Tax, as any business owner knows, is an overhead: it affects the end price consumers pay. Lower taxes mean lower prices. In Italy hotels run by the Roman Catholic church; and we are not talking second rate affairs, but some ‘church’ hotels which just about fall into the 5 star hotel category; enjoy exemption from property tax. This means that these Vatican-run hotels can charge lower prices than their privately run equivalents. As a result, non-church owned establishments simply cannot compete.
Finally, and after much huffing and puffing from supporters of the Vatican within Italy’s government, there are moves afoot to require the Roman Catholic church to pay its property tax dues. The moves have been, unsurprisingly, hotly contested by Roman Catholic factions within Italy’s government. The question over whether or not the Roman Catholic church has been coming to a head recently and it does look as if the church may end up having to pay the property tax. Or at least that is the situation today.
News in Italy on the taxing of church premises issue has been, to say the least, confusing. One day the Roman Catholic church is to pay, the next, it is not, then it is, then it isn’t, and so on.
Publicly, the Roman Catholic church is somewhat mute on the issue, but privately, the impression is that Vatican politicians, read Cardinals, have been liaising with friendly Italian politicians in an attempt to keep commercial premises owned by the Roman Catholic church tax free.
The influence the Vatican – a separate country, remember – has over Italy does seem untoward, to put it mildly. It has to be said that the pulling power of the Vatican does generate a vast income for Rome annually. Tourists and pilgrims flock to catch a glimpse of the Pope, or admire the wonders of the Sistine Chapel at €15 a visit and stay in the city’s many hotels.
Despite the income for Italy and itself the Vatican generates, to put the influence the Vatican exerts over Italy into some perspective, imagine if French politicians were working with certain German politicians to bring about changes in Germany to benefit France. If such a relationship were to be brought to light, a storm would blow up and the German politicians involved would very likely be accused of betraying their country.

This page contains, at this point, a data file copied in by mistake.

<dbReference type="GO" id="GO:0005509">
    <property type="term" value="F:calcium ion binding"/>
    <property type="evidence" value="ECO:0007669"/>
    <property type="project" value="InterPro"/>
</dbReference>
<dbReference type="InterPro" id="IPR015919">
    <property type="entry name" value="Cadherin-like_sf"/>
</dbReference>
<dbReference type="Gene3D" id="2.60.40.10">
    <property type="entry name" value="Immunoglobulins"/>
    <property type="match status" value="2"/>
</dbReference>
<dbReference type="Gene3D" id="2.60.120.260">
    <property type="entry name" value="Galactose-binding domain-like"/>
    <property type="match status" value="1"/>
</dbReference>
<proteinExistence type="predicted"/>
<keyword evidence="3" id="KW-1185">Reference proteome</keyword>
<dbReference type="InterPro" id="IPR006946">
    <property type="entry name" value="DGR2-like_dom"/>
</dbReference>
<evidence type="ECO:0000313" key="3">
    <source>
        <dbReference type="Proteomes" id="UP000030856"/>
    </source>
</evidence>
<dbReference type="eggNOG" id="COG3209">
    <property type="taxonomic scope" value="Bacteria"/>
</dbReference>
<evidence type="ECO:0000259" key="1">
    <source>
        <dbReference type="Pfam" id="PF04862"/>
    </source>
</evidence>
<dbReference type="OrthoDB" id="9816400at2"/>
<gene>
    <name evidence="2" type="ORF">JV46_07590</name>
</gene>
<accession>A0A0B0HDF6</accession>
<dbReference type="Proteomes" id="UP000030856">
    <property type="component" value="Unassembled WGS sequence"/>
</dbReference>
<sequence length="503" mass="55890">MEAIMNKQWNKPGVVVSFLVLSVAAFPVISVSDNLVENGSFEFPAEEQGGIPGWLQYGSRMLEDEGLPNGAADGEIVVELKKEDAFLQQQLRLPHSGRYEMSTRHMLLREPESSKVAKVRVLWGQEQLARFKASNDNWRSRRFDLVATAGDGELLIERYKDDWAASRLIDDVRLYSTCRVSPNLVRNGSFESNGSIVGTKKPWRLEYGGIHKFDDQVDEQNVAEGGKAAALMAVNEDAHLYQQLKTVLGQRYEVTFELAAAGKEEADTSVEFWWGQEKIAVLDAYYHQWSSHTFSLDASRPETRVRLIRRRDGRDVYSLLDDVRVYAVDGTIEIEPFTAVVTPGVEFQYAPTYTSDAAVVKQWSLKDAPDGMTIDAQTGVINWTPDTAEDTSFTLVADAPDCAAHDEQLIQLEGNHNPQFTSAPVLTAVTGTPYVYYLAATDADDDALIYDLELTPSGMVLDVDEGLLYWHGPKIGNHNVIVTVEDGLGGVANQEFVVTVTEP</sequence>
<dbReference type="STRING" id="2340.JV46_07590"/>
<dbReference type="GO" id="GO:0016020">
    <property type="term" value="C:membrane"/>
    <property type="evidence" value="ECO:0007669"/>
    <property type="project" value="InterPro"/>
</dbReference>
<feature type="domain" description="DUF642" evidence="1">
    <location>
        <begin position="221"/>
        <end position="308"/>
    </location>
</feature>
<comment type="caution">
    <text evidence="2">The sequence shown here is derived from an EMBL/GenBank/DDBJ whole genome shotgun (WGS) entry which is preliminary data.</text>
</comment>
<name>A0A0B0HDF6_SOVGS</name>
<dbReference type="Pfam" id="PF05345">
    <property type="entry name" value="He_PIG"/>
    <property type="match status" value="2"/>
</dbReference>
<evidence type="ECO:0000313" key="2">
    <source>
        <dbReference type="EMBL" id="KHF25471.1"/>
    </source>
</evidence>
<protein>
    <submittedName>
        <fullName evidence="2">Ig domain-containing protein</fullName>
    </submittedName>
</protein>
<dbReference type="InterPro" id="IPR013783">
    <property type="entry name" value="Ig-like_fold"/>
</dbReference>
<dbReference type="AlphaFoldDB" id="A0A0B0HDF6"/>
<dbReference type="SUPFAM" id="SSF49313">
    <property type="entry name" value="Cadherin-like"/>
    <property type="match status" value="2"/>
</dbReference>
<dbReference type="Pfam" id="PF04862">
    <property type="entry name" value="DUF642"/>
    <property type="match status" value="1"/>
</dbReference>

Yet few in Italy seem to consider the Italian politicians who collaborate with the Vatican are doing something which might be considered a treasonable offense in other nations.
Not All Italians Love the Vatican
Not everyone in Italy is happy with the power of the Vatican, as indicated by the nearly 200,000 likes attracted by a Facebook page calling on the Vatican to help fund Italy’s austerity measures. There are a considerable number of Italians who disagree with the amount of influence the Vatican exerts over Italy and they would like this influence to be reduced substantially, if not to zero. Another Facebook page has attracted nearly 500,000 likes – and the subject of that page is that Italy should be free from the influence of any religion.
If the Vatican insists, through its unofficial envoys, on keeping its hotels in Italy property tax free, many Italians will not be overly content – especially in times of global economic crisis.
The Vatican would ingratiate itself with Italians more if it were to offer to pay taxes voluntarily. After all, the Roman Catholic church says it is always ready to help the needy, and teaches that others should be ready to do so too. Actually, Pope Francis who took over from the troubled Pope Benedict, is attempting to rebuild the Roman Catholic church’s reputation as a benefactor of the needy.
Pope Francis’ efforts do appear to be restoring some faith in the Roman Catholic church and in its board of management otherwise known as the Vatican.
Rome photograph by Enrique Cornejo